The Court rejected Flower’s argument that Doug Evans’ previous Batson violations constituted “exceptional circumstances,” therefore should have been included in the trial court’s Batson analysis. Id. at 1135. Evans previously used racially discriminatory jury selection in Flowers II & III. At Flowers II, one of Evans’ strikes was removed because it was found to be racially motivated. Id. at 1117. On appeal of Flowers III, the court held Batson was violated when the trial court allowed peremptory strikes of two jurors, despite signs of racial discriminatory purpose. Id. Flower’s claimed that Evans’ history of Batson violations should have been considered in the trial court’s evaluation, following the Supreme Court’s analysis in Foster v. Chatham, 136 S.Ct. 1737 (2016) and Miller-El v. Dretke, 545 U.S. 231 (2005). Id. at 1122. The Supreme Court of Mississippi rejected this argument because the race neutral explanation of peremptory strikes in Flower VI were sufficient in light of the trial court’s factual findings, and Evans’ past violations are not as “despicable” as the circumstances of Foster, nor as explicitly detailed as the policy in Miller-El. Id. at 1123-24.

    Flowers claimed the prosecution used peremptory strikes in a racially discriminatory way by the disparate questioning of black jurors, by responding differently to voir dire answers from black jurors, and by mischaracterizing the black jurors’ responses to voir dire answers. Id. at 1124. The Court rejected each of these claims. Id. at 1135. The defense argued that black jurors answered more questions than white jurors, which the state acknowledged as a possible sign of discrimination but concluded that “[D]isparate questioning is not dispositive of racial discrimination.” Id. at 1125. Further, the court found that each of the prosecution’s race neutral reasons for striking the five black jurors were well represented by the evidence. Id. at 1135. The defense argued that many of the race neutral reasons were applicable to white jurors who had not been struck. Id. at 1126-35 (arguing in favor of the prosecution’s facially neutral reasons for all five black panelists struck). The Court relied on various distinctions to qualify the prosecutions’ reasons, thus rejecting Flowers’ claims of discriminatory treatment to black jurors. Id. at 1135.

Petitioner's Brief for Flowers v. Mississippi
    The analysis within the petitioner’s brief begins by arguing that the Court ignored Evans’ history of discrimination within the previous Flowers cases. Brief for Petitioner at 24, Flowers v. Miss., appeal docketed, (2018) (No. 17-952). In ignoring this history, Evans was able to “conceal” discrimination by creating a weaker prima facie case to pass the Supreme Court of Mississippi’s review. Id. at 25. The petitioner developed this reasoning by juxtaposing the violations of Flowers III with what the Mississippi Court approved in Flowers VI. Id. at 25-26. For example, in Flowers III, Evans struck 15 possible black panelists, while in Flowers VI, a black panelist was accepted before striking five other black panelists. Id. at 25. Also, in previous Flowers cases, the court approved strikes for “acquaintance with the Flower’s family,” thus Evans heavily questioned black panelist for relationship information, but not white panelist. Id. The petitioner argues that by acknowledging Evans’ actions within the history of the Flowers cases, the “hallmarks of a prosecutor still bent on seating as few black jurors as possible” is revealed. Id. at 26.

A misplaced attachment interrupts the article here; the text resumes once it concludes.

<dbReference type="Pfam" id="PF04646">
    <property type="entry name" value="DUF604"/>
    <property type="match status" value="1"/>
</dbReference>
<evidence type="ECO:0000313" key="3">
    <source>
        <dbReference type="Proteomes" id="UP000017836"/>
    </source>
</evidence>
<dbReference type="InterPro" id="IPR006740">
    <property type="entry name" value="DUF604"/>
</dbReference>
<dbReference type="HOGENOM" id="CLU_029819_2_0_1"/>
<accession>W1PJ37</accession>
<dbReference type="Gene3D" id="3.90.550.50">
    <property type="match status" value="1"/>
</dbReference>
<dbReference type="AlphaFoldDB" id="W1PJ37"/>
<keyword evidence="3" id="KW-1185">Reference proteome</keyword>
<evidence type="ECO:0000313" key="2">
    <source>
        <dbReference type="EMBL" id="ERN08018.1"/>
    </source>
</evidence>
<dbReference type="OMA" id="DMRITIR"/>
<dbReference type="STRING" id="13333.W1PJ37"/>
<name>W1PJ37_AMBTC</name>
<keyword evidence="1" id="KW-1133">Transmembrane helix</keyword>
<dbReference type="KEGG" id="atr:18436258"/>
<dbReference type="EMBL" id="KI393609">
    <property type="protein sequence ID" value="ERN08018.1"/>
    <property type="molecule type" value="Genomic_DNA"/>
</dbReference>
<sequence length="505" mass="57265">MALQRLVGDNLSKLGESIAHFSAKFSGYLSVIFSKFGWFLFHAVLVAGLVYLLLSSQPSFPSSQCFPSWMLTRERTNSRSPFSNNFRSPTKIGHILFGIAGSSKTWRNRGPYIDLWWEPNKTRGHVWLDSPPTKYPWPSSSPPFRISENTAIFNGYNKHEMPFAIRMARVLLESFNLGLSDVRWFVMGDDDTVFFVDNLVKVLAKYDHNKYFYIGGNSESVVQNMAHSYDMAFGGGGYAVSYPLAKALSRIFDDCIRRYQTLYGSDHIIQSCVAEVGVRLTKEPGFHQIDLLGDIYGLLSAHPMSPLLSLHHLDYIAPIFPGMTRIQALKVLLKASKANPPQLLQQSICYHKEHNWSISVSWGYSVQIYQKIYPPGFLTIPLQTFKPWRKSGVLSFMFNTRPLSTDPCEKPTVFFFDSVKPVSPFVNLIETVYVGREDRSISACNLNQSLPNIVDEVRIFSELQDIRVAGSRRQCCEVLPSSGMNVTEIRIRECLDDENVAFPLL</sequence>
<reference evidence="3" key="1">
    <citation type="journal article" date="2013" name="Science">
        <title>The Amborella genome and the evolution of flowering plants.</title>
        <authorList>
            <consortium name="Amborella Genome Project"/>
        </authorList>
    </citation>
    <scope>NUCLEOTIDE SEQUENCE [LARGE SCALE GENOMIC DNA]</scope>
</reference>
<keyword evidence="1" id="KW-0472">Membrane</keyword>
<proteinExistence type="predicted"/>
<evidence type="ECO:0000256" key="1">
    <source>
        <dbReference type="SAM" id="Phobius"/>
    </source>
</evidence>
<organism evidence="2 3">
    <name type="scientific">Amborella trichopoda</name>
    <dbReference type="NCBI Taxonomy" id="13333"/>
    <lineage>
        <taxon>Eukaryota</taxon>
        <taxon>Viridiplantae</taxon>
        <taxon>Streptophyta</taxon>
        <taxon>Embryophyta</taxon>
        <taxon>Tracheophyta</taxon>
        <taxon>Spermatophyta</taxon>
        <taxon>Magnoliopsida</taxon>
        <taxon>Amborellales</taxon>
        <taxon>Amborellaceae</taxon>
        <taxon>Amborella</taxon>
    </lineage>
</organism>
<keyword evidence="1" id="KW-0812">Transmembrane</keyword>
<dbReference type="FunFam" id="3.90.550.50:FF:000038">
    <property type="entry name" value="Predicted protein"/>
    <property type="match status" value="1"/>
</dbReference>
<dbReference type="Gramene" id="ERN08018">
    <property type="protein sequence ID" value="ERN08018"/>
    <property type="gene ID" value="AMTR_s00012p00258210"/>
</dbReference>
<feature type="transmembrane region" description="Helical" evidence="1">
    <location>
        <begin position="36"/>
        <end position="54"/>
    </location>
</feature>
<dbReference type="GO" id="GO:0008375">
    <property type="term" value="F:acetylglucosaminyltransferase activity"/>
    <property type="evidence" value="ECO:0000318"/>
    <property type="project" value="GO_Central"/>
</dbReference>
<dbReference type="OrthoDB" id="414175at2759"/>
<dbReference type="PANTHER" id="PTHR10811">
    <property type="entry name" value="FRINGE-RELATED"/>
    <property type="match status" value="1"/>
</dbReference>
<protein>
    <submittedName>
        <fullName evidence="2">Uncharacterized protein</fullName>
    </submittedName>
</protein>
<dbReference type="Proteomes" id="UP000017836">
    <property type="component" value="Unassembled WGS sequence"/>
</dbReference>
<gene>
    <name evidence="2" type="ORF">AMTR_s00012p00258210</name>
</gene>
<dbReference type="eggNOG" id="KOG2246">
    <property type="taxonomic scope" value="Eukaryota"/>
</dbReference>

Social science and peremptory challenges

    Post-Batson case decisions have been described as “indeterminate, unprincipled, and ineffective.1 One aspect that has led to these problems is the legal ambiguity concerning evidentiary framework that is necessary for a proper understanding of empirical results in Batson cases. Later Supreme Court cases laid parameters that helped courts apply the proper understanding to subsequent Batson cases. A study created by David Baldus, focuses on the Pennsylvania Supreme Court case, Commonwealth v. Harold Wilson, which successfully argued for dismissal of a Batson-like claim by using statistical evidence and Supreme Court guidance. The evidence compared the use of peremptory strikes in Wilson with the use of peremptory strikes by previous district attorneys.